Bright: Meant for night time, only the bright spots of the images are composited

Dark: The darker parts of the image are combined and the brighter parts are surpressed

The Images

Now clearly you can do this with any images you want, there aren’t rules on what you have to do. However, silhouettes are really fun to start. You can blow out the sky behind the person, and the second image you take is going to fill only the dark areas of the first. Typically, you will need to shoot from a lower perspective in order to achieve this.

Sometimes I want to have more context and facial texture in the subject. If you have directional sunlight position your subject to face the light and slightly underexpose the skin tones. This way the back of their head will darken but the face will have skin texture. Make sure to place the facial line in darker parts of the second image so that you don’t blow out the skin tones and lose the whole face.

You can use anything for the second photo, I like using natural things like trees and flowers. The sky is your friend, use it to your advantage in both the base and overlay images.




Topic Filter: Commercial / Landscape / Portrait / Stock / What's Hot

Related Tutorials


Martin Lawrence

After many years as a keen amateur photographer, I decided to start a small landscape photography business called Lakescenes which I ran alongside my main job as an IT Manager. As business increased, I found myself working long, but rewarding, hours just to keep up […]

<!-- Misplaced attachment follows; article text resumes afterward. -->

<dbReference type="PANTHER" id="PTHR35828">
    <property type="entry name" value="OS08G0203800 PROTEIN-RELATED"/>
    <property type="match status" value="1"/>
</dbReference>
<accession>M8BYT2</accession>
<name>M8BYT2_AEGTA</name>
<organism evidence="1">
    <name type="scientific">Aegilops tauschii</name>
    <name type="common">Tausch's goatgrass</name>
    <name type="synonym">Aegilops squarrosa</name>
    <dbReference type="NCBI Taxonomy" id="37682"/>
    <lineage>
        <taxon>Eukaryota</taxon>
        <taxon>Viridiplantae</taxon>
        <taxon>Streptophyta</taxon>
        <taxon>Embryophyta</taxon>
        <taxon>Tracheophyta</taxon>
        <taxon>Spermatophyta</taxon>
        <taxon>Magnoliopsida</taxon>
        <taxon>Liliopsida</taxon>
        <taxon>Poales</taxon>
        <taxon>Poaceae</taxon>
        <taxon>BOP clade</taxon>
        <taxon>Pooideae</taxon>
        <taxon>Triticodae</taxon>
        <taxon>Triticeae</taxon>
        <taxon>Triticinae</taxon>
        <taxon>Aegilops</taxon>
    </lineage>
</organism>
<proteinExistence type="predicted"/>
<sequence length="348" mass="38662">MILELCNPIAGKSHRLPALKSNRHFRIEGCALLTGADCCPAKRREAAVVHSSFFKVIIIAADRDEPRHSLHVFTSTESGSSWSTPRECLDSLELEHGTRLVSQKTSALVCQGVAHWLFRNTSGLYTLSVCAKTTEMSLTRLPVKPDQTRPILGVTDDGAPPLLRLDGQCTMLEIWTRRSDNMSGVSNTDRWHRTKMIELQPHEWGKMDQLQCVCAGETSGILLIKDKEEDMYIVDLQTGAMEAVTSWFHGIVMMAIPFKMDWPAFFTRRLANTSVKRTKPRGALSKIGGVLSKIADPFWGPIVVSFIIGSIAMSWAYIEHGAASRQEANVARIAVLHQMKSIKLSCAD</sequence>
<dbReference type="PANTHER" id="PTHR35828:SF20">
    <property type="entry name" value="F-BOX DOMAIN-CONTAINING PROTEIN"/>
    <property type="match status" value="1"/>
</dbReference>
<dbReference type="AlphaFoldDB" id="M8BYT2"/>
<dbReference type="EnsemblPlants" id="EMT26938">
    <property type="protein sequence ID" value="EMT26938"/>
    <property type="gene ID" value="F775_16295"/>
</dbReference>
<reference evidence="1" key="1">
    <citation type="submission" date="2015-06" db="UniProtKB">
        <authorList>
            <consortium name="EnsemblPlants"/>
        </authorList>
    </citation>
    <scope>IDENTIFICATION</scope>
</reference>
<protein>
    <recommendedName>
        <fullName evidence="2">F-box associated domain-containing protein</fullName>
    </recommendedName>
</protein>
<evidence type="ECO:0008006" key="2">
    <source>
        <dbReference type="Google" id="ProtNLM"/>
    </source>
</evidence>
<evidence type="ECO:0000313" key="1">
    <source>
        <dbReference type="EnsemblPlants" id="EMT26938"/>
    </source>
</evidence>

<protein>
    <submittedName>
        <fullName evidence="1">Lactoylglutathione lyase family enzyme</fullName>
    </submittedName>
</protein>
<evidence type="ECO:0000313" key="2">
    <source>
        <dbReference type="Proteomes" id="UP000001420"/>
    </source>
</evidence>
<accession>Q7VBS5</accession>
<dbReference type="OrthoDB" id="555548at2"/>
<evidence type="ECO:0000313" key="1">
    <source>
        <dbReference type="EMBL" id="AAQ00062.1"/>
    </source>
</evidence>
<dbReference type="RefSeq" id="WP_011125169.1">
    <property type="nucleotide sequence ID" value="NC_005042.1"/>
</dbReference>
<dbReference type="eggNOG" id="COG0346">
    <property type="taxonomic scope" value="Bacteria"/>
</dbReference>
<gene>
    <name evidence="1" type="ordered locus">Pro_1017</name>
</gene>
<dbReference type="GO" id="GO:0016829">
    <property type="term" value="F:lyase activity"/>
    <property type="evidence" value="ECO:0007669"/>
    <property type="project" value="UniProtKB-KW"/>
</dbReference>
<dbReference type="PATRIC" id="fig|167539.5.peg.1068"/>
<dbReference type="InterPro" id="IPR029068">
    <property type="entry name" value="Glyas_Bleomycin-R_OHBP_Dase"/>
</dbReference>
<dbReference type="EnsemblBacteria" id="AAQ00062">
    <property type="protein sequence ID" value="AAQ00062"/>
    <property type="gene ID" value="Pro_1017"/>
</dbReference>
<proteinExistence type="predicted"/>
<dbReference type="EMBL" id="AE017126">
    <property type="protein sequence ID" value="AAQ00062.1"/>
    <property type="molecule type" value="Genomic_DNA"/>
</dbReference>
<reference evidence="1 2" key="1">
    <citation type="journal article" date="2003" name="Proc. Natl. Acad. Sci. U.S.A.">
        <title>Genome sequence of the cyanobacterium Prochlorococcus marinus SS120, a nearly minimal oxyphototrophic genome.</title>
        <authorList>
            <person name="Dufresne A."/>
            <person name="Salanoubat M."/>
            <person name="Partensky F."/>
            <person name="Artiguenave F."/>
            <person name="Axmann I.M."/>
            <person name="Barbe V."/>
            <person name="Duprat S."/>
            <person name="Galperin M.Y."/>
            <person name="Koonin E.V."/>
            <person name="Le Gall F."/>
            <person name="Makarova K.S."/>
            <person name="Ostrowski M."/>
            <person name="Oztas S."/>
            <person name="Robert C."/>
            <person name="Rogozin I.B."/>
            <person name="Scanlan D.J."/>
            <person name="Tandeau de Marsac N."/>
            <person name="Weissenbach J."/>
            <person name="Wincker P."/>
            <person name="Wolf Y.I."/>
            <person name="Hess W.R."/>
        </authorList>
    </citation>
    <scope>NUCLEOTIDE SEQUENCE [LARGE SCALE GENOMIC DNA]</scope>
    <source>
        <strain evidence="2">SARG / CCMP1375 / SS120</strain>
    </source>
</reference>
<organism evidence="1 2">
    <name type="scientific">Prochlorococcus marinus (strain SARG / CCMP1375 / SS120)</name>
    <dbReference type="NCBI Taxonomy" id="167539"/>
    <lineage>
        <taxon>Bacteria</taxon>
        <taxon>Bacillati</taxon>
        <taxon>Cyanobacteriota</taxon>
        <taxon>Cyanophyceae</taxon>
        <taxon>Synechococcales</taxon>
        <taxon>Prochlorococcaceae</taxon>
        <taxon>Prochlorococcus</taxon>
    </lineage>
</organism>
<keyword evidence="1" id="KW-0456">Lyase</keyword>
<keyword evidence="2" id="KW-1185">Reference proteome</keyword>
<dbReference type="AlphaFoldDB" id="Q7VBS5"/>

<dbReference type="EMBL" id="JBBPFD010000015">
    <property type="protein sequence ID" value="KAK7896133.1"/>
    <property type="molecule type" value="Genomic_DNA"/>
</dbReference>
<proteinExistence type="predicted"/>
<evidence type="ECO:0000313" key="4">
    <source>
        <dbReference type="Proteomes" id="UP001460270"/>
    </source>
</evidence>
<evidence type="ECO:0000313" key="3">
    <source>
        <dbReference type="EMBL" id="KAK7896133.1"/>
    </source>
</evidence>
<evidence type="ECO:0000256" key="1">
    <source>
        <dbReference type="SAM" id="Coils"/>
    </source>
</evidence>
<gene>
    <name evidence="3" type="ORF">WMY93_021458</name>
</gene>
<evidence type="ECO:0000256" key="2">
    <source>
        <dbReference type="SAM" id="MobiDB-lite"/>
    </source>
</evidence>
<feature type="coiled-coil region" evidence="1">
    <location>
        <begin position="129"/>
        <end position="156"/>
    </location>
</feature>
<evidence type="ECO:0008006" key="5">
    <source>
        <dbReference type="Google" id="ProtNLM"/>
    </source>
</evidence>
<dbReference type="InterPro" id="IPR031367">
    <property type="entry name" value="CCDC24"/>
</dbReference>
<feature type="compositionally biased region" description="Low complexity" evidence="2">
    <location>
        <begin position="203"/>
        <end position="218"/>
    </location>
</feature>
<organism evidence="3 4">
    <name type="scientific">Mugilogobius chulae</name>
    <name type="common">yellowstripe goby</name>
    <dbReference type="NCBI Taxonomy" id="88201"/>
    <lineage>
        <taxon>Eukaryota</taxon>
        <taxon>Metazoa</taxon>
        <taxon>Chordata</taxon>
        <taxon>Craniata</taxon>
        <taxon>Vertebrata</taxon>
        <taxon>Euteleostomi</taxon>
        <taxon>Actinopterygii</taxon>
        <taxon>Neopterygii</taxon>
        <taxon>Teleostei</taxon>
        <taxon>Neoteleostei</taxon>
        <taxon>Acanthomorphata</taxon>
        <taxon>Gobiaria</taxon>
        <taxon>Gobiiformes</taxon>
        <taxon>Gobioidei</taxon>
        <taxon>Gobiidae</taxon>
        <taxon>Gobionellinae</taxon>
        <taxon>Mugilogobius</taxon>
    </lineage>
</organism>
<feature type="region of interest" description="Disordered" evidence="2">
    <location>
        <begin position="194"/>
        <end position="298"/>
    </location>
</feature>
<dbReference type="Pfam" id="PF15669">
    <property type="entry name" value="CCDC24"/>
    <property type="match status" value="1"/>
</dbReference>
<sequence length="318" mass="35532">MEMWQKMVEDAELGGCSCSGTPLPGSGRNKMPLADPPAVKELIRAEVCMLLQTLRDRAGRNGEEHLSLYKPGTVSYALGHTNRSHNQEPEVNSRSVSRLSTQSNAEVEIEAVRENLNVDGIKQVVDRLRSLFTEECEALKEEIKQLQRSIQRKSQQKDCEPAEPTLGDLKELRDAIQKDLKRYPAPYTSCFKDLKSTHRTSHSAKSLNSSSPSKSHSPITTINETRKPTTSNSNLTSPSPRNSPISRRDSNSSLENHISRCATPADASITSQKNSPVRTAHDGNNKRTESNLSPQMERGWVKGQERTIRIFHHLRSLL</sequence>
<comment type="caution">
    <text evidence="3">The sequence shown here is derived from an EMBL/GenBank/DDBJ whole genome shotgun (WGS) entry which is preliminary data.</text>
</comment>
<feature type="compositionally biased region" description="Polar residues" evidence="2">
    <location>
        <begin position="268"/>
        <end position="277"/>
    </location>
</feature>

Read More

Rob Sheppard

Rob Sheppard is a naturalist, nature photographer and videographer who says his favorite location is the one he is in at any time. He is the author/photographer of over 40 books, as well as a well-known speaker and workshop leader, and a Fellow with the […]

Read More

Gary Hart

Gary Hart has photographed California’s natural beauty for over 30 years. Gary’s photos and writing have appeared in many publications, most recently Outdoor Photographer and Sierra Heritage magazines. You’ll also find his images in greeting cards, postcards, calendars, and many galleries and private collections throughout the world.

Read More

Jaroslav Wieczorkiewicz

Originally from Poland, based in London UK, Jaroslav has background in Fine Arts, degree in Architecture, and wide array of experience. Being an Architect taught him how to be resourceful and to solve complex problems with simple, yet innovative solutions. Constant passion for graphic & […]

Read More

What's Hot

Beauty Lighting for Stills and Video

Trying New Things I definitely fall into the category of photographers who get bored doing the same thing over and over again. Although I am often hired to shoot a style that my clients see on my website or portfolio, or shoot images for a […]

Click to Watch

Taking Control of Contrast, Saturation and Sharpness

Taking Control of Contrast, Saturation and Sharpness is at the very heart of photography. When you shoot a photo on your camera one of two things happen. Either the camera saves the image as a Raw file or as a Jpeg. The fundamental difference between […]

Read More

Take your best ever Christmas photos

While the packed supermarkets, heaving shopping malls and congested traffic networks can try the patience of even the biggest Christmas fan, there is no doubt that this is a really magical time of year for the family photographer. Here are five ways to get your […]

Read More